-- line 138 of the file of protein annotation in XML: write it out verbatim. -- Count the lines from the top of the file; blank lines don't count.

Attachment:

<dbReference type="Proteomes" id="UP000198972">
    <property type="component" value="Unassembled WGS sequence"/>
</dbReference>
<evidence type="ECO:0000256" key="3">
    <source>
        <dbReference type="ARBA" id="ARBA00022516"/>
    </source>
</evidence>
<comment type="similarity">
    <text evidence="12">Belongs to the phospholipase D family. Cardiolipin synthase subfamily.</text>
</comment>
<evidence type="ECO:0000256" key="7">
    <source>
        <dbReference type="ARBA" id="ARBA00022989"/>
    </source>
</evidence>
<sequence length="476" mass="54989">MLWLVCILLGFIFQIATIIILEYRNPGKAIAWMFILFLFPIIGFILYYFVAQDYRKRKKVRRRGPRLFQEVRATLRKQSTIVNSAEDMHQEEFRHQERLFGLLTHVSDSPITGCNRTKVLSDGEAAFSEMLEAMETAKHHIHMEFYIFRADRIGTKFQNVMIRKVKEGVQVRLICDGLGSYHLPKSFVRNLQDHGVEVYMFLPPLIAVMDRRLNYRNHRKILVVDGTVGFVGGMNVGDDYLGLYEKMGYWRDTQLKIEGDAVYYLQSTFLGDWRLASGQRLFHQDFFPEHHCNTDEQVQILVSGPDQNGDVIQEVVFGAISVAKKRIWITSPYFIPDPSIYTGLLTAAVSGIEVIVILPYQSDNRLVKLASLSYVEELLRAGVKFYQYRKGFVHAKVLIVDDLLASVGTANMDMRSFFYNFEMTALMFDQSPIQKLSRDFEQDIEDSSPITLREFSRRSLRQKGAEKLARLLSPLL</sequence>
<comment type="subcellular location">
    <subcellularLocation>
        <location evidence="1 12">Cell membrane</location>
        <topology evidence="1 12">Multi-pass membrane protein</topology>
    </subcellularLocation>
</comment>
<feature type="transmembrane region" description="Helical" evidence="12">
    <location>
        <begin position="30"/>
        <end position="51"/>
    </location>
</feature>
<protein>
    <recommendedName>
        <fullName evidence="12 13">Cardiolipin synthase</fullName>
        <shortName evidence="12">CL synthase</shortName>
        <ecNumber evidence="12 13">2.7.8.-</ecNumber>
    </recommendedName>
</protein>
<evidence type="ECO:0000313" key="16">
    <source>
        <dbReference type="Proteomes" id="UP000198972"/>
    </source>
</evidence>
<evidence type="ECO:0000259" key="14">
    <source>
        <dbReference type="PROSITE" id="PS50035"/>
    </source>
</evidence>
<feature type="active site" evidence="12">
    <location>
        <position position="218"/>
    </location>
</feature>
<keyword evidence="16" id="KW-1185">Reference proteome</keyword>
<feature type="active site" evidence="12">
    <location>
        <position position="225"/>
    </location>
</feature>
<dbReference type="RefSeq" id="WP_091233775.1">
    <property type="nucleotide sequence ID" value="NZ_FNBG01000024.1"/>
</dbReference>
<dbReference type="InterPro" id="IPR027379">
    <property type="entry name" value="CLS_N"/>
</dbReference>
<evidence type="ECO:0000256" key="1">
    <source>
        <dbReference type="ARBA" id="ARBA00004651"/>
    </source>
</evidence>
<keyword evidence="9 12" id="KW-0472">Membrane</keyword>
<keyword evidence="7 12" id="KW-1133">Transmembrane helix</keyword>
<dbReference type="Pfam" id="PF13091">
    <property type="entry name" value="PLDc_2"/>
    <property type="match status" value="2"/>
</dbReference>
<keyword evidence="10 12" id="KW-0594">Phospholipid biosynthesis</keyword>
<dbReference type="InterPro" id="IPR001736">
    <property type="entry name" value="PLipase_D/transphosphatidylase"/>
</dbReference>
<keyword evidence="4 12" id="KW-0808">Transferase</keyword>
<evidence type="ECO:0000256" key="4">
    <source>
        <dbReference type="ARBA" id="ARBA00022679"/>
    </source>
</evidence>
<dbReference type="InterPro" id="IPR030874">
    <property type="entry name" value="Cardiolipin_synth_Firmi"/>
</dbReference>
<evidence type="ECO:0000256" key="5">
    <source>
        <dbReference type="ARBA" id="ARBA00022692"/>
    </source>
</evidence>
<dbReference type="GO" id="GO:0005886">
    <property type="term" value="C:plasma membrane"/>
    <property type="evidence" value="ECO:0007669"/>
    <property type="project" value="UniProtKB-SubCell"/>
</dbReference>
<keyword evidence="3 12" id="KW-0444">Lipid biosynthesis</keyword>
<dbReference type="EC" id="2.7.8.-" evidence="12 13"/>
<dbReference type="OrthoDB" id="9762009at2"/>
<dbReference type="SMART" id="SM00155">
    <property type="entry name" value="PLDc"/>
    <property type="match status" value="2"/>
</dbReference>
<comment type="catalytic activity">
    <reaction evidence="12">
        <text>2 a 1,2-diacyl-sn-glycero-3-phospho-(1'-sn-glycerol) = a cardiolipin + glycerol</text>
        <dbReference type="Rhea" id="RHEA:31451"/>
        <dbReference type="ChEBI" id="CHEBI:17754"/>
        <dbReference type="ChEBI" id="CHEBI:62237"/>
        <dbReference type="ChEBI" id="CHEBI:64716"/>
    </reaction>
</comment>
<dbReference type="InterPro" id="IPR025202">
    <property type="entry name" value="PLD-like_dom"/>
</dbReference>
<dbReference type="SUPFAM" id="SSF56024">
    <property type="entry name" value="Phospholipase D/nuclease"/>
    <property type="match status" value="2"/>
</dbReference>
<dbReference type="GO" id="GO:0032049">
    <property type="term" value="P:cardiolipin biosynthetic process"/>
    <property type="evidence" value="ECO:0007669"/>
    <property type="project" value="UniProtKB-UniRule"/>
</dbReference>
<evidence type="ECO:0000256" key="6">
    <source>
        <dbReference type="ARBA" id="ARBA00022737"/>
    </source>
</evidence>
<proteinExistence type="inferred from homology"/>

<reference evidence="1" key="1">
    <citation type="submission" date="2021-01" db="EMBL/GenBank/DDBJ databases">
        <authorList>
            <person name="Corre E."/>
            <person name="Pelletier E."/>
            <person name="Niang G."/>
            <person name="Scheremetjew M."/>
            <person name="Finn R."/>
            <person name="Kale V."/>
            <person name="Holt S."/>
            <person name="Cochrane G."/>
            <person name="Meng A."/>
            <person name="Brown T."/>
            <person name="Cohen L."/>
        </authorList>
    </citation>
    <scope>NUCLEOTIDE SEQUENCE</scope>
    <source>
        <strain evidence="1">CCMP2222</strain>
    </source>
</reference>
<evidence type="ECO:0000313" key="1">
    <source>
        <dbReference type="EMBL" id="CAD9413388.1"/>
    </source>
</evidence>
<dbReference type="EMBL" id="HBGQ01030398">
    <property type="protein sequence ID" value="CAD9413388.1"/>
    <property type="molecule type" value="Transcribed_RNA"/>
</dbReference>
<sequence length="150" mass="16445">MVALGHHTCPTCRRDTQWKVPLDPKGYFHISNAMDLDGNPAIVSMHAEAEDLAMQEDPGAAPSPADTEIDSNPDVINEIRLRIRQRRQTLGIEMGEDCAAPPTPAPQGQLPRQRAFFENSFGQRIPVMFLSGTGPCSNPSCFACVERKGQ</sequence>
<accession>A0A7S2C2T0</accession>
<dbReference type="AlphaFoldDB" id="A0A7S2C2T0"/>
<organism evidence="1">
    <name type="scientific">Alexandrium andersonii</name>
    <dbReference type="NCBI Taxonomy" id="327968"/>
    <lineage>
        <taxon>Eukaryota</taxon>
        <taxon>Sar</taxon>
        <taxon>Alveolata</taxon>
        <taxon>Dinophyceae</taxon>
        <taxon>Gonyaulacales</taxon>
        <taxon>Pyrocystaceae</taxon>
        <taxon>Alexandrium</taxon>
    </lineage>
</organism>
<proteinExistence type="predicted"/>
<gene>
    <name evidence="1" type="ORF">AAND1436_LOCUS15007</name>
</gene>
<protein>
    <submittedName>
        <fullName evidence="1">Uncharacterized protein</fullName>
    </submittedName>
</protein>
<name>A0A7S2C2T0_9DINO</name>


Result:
            <person name="Scheremetjew M."/>